Liches. While they seem imposing in the beginning, after gaining a weapon capable of hitting them they become quite easy. Just dispel their Protection from Evil and make them kill the demon themselves, and proceed by melee attacks and the right counterspells against their defenses.
Kengaxx. Spell Immunity will completely disable his attack; then, either get Black Blade of Disaster (finding a scroll is quite hard, but there is at least one), improved Mace of Disruption or Sling of Evarerd.
Other spellcasters. The most important thing is to get rid of their Stoneskin, which slows you down alloww them to cast some mean spells. After you Breach it, continue pounding with joy.
Golems. Finding the right weapon to hit them early in the game is tough, so you might want to use Polymorph Self, because the creature has a +3 weapon.
Vampires. Try not to confront vampires until you get the Amulet of Power from the Thieves Guild's master; after retrieving the amulet, defeating them will be easy and fun.
Drizzt and Co. The company's powerful items doesn't worth the headache of a fight, but if you want to defeat the famous ranger, don't forget to have a Spell Sequencer or Contingency containing all of your useful combat spells, mostly because you'll have no time casting them during the encounter.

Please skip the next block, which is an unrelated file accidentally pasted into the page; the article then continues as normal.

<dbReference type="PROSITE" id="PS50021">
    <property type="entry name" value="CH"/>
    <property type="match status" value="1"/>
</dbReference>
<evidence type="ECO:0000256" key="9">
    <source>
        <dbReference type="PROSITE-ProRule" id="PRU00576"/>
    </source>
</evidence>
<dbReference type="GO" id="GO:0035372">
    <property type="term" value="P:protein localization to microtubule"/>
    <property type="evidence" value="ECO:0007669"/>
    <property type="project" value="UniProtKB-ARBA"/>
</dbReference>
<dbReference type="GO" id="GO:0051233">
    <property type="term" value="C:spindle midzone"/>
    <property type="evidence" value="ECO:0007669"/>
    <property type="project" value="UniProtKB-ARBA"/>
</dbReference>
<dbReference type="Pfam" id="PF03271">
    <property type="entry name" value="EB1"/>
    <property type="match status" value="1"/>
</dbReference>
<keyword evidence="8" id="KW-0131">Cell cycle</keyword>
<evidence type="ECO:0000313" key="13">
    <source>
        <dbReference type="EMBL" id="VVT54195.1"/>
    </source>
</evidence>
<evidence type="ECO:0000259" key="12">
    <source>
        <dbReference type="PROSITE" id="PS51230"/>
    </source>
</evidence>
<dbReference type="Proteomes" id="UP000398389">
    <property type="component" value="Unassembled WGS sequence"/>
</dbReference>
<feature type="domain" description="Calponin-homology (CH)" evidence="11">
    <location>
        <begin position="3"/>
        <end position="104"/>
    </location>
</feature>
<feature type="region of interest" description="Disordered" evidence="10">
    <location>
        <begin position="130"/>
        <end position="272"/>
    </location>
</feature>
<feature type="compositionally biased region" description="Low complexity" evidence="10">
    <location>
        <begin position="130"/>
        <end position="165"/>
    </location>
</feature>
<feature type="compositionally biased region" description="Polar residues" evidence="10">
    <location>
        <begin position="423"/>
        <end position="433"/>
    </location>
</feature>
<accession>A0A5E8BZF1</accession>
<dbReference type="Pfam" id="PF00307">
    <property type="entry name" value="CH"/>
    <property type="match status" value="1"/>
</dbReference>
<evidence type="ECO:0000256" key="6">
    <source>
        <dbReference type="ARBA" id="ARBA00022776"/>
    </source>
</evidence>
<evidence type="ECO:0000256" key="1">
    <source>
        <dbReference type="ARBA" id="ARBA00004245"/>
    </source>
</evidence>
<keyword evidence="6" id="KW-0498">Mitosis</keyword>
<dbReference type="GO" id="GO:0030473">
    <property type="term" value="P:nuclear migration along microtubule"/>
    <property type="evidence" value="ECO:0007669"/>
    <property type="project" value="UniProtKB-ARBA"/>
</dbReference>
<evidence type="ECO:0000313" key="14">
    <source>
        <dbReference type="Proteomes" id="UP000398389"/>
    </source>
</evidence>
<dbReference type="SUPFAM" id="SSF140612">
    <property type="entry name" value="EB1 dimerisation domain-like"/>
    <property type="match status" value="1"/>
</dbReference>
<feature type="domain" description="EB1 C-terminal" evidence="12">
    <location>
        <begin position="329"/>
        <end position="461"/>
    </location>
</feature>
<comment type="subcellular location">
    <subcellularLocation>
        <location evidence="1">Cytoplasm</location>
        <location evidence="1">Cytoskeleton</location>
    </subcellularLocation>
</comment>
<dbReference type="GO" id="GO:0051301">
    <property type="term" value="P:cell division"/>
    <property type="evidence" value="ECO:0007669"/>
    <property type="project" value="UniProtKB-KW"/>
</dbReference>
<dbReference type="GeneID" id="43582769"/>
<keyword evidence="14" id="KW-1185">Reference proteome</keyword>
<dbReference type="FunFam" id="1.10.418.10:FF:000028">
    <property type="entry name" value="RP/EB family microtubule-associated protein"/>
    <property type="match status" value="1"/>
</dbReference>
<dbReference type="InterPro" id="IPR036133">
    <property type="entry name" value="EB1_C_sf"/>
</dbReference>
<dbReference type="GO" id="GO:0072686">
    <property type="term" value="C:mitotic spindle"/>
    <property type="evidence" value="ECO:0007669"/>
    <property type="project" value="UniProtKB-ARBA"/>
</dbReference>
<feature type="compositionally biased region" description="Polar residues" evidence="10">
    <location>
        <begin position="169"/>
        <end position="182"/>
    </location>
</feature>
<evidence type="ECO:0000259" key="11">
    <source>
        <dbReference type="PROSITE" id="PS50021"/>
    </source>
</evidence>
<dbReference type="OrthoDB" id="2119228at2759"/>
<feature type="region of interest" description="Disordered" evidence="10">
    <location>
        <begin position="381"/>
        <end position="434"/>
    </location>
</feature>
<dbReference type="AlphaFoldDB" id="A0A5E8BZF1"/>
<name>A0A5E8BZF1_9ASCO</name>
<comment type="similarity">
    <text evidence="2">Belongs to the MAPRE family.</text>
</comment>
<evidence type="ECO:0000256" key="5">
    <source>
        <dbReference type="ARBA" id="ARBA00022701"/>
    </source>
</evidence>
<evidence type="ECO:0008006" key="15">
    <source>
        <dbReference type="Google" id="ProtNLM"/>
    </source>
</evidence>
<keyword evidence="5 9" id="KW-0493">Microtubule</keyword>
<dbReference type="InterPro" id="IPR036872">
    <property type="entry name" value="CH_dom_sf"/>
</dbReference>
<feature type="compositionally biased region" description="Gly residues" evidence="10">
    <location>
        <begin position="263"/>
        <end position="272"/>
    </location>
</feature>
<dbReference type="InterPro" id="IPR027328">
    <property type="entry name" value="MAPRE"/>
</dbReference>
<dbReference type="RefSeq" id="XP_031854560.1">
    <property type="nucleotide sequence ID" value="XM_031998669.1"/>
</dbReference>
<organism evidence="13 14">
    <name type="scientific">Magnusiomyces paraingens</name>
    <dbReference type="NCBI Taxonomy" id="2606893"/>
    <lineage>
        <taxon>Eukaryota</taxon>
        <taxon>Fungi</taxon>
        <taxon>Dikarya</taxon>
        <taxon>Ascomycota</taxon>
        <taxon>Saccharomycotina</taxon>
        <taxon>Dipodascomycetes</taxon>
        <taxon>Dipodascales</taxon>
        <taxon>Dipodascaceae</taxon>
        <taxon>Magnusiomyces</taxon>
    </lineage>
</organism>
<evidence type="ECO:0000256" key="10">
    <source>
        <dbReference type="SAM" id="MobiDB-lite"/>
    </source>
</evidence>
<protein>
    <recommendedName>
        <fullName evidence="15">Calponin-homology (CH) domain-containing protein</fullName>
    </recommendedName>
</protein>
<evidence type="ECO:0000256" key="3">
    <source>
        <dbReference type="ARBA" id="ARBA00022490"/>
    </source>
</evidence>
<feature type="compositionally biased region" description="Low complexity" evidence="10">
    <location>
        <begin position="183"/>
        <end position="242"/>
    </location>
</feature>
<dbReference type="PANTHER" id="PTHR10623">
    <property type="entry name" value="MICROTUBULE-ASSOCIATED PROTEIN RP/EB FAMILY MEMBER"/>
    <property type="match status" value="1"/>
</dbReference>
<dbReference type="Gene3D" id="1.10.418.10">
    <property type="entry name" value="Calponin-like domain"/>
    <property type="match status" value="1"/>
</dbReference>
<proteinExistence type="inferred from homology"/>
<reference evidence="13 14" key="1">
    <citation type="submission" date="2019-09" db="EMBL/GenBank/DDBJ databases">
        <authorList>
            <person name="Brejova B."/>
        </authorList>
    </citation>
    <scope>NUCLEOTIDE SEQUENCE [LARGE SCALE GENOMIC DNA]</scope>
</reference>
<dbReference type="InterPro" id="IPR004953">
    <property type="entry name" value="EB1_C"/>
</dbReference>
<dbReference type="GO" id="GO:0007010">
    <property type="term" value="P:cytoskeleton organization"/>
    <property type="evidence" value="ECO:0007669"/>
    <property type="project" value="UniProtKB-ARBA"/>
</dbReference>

Locks and Traps
The idea is to play the game before playing with the Kensai/Mage, so you'll know the general location of everything you need, and if you realy need an item
you can Knock the chest or use a strength potion to force it open. Don't bother with items you don't need, unless you seriously want more gold, or if you want
to constantly rest and cast Knock (I find it tedious, but the game doesn't care if you rest all the time). Regarding traps- same thing. Before stepping on a trap, you either activate the right protection (Spell Immunity and Negative Plane Protection seems to be the most common) or just step on it; if it just deals damage, you shouldn't care, and if it has a special effect, hope to pass the saving throw.
While soloing the game might get quickly tedious and boring, it's worth it just for the smug impression of finishing the game all by yourself, with no help from those mad NPCs. I hope this guide will help you solo the game with (probably) the most popular solo class.
Submitted by: El-ad Amir